I bought a ticket and knew I had to know more about this person, the owner of the voice I so admired, and the cause he championed. After the concert, the band members signed autographs and when it was my turn, I told Ken Block I wanted to write about Lyrics For Life. He was very kind when I asked if I could send him a few interview questions.
Lyrics For Life was founded in honor of Block's brother, Jeffery, who passed away at the age of 18 after a four year battle with T-Cell lymphoma. He was an inspiration to Ken. From the L4L brochure he remembers...
I was in the room the day the doctor told my brave, battered brother, "There is nothing else we can do." And my brother looked up, tears slowly welling up in his eyes and said, "Well, thank you for giving me four years I never would have had without you." He's still my hero. I miss him today and every day.
During my research I found a video of Ken performing with Edwin McCain at a Lyrics for Life event. Other artists that have participated in the cause are John Mayer, Matchbox Twenty, and Elton John....there are many more on the list of supporters.
I decided not to bother Ken with my questions since the group is on tour. I'd like to thank him for a great concert and his tireless efforts to make this world a softer place for people and their families who've been touched by cancer.
If you would like to help out, the L4L website takes donations and has merchandise for sale.
Tuesday, September 23, 2008
I won't tell you how to vote, never, but I will implore you to be an informed voter. Dig deeper than the soundbites and political ads. Make sure you understand the issues so that when one campaign or their mouthpieces attempts to twist the truth (this used to be called lying) you will know it is happening.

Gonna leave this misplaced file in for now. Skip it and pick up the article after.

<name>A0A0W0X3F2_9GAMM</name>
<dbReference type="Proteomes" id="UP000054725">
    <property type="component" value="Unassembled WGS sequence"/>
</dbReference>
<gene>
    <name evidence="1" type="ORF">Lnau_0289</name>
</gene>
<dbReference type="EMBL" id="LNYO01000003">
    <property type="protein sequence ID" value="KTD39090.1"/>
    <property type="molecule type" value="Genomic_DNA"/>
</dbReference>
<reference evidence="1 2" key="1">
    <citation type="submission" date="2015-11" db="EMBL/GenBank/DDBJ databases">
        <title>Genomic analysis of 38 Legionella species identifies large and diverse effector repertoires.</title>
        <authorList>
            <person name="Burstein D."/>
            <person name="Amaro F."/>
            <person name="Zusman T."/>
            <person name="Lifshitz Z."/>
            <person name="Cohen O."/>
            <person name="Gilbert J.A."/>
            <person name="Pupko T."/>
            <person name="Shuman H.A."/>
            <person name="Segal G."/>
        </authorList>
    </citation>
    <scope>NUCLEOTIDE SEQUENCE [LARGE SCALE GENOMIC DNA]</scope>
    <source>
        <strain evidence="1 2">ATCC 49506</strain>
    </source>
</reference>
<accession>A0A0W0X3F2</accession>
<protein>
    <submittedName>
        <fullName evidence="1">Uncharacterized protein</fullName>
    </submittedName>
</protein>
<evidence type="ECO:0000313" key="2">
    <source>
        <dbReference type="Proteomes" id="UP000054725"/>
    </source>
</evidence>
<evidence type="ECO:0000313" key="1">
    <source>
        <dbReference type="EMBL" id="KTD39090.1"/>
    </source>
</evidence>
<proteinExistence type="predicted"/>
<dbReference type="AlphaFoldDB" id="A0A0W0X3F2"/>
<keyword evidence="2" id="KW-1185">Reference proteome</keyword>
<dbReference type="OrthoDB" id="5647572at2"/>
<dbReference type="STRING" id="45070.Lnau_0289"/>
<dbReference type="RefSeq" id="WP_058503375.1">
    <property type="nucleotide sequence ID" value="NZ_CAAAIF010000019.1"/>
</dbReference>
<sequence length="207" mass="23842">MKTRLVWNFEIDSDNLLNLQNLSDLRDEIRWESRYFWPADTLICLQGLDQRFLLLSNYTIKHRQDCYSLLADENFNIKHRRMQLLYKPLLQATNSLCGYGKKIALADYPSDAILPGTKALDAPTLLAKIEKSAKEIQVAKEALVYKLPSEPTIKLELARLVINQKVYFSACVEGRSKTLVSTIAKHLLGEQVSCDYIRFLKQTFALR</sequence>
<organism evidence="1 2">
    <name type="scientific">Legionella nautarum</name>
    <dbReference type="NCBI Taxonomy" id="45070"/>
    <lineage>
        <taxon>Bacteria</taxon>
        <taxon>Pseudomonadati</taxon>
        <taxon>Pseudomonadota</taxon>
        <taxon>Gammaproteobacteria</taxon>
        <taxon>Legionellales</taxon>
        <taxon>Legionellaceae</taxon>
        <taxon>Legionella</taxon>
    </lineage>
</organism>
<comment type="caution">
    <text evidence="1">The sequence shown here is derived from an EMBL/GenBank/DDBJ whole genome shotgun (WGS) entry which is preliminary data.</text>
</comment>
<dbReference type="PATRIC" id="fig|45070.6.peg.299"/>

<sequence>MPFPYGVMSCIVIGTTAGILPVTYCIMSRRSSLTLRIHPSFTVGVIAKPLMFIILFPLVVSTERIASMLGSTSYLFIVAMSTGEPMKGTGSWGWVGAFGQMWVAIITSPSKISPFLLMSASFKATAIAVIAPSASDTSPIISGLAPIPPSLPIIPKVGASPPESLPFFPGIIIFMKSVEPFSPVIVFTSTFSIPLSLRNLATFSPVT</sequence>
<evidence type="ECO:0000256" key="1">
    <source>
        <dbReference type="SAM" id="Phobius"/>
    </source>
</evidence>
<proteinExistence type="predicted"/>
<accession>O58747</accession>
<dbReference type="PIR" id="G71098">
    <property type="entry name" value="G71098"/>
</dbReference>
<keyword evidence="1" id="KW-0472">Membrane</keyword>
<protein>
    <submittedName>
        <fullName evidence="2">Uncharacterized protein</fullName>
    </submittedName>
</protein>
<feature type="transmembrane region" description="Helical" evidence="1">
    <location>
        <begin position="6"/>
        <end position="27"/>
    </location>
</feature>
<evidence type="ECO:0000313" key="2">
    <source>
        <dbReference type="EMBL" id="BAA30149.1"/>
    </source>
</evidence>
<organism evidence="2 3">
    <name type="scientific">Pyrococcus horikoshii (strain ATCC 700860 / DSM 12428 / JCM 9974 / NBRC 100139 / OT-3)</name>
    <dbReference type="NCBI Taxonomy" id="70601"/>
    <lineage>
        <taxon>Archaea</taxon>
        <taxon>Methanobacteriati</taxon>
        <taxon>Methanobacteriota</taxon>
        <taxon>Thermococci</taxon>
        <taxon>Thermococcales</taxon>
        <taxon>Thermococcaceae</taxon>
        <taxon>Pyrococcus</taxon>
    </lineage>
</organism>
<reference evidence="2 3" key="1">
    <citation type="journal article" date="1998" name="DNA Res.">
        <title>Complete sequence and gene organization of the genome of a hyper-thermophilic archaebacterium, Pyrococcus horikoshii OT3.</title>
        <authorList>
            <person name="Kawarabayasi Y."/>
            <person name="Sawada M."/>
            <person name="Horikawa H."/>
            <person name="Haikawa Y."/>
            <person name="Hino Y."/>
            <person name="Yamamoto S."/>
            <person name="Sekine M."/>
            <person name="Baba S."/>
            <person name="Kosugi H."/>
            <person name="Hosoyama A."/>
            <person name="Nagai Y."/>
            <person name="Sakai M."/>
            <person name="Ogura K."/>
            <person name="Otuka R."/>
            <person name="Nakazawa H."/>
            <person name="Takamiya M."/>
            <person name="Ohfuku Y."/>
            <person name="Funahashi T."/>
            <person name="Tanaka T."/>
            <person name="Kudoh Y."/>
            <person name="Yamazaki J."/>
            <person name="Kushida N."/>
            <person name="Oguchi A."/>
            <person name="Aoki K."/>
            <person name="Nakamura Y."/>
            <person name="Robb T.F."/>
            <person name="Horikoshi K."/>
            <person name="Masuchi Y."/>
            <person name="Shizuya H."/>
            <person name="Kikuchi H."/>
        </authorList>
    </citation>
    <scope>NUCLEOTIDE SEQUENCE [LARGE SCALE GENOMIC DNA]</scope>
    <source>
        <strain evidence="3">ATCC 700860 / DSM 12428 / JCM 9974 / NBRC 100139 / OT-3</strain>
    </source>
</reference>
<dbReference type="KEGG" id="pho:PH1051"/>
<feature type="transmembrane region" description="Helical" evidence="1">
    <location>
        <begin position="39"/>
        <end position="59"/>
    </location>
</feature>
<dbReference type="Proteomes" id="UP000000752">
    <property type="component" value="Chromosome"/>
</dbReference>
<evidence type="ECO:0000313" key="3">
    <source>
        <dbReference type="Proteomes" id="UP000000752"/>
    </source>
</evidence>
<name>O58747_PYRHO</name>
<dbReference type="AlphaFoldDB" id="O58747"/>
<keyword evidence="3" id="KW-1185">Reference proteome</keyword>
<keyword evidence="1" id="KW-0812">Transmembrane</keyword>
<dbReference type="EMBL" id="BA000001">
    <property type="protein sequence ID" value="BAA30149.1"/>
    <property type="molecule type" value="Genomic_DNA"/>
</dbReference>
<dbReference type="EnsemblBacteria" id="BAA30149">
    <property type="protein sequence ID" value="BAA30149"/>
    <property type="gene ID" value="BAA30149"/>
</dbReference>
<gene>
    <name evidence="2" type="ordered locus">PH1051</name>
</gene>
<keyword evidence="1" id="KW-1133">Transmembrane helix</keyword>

Here are a few books that will help you along the way. I've found these to be the most balanced portrayals of modern politics and the pressing issues facing a new president. I have more if you finish these but this is a good place to start.
The Arbinger Institute's The Anatomy of Peace is the best book, in my opinion, on how to foster peace in the world, but also in your community and your home. It's easy to understand and a quick read. The authors use the Jewish/Arab conflict as a backdrop for some of life's most important lessons.
Beyond Tolerance, is an in depth look at the other side of the post 9/11 world. We are bombarded with hateful/fearful rhetoric about terrorists, what they look like and who we should fear, and the religious divisions since the attack. This book thoughtfully shines a light on people of all religions who were prompted by the events of 9/11 to come together in love and compassion and resist the easy path of hate.
The author shows us, through the work of others, that it is possible and necessary to not just tolerate religious differences but to embrace them as our founding fathers did. Knowledge of and respect for the views of others are imperative in our shrinking world. The United States is filled with many different religious groups. Christian, Muslim, Hindu, Shik, Buddhist...we are all Americans.
Alpha Dogs is a very interesting look at the two men who formed
Sawyer Miller, the political consultant firm who served as backroom strategists on every presidential contest from Richard Nixon’s to George W. Bush's. You will never watch a campaign ad again without thinking about these men and the way they changed campaign strategy forever.
Just remember, to a campaign strategist you are a consumer not a voter. They want you to buy not think. If you think too much you might see through the smoke screen and actually vote your conscience. What a concept that is!..to vote your conscience. Next time you watch a campaign ad, think of it like an ad for kids cereal or a new car. See if you can find the similarities and then give it as much weight as you do the ads for Lucky Charms and the new Hummer.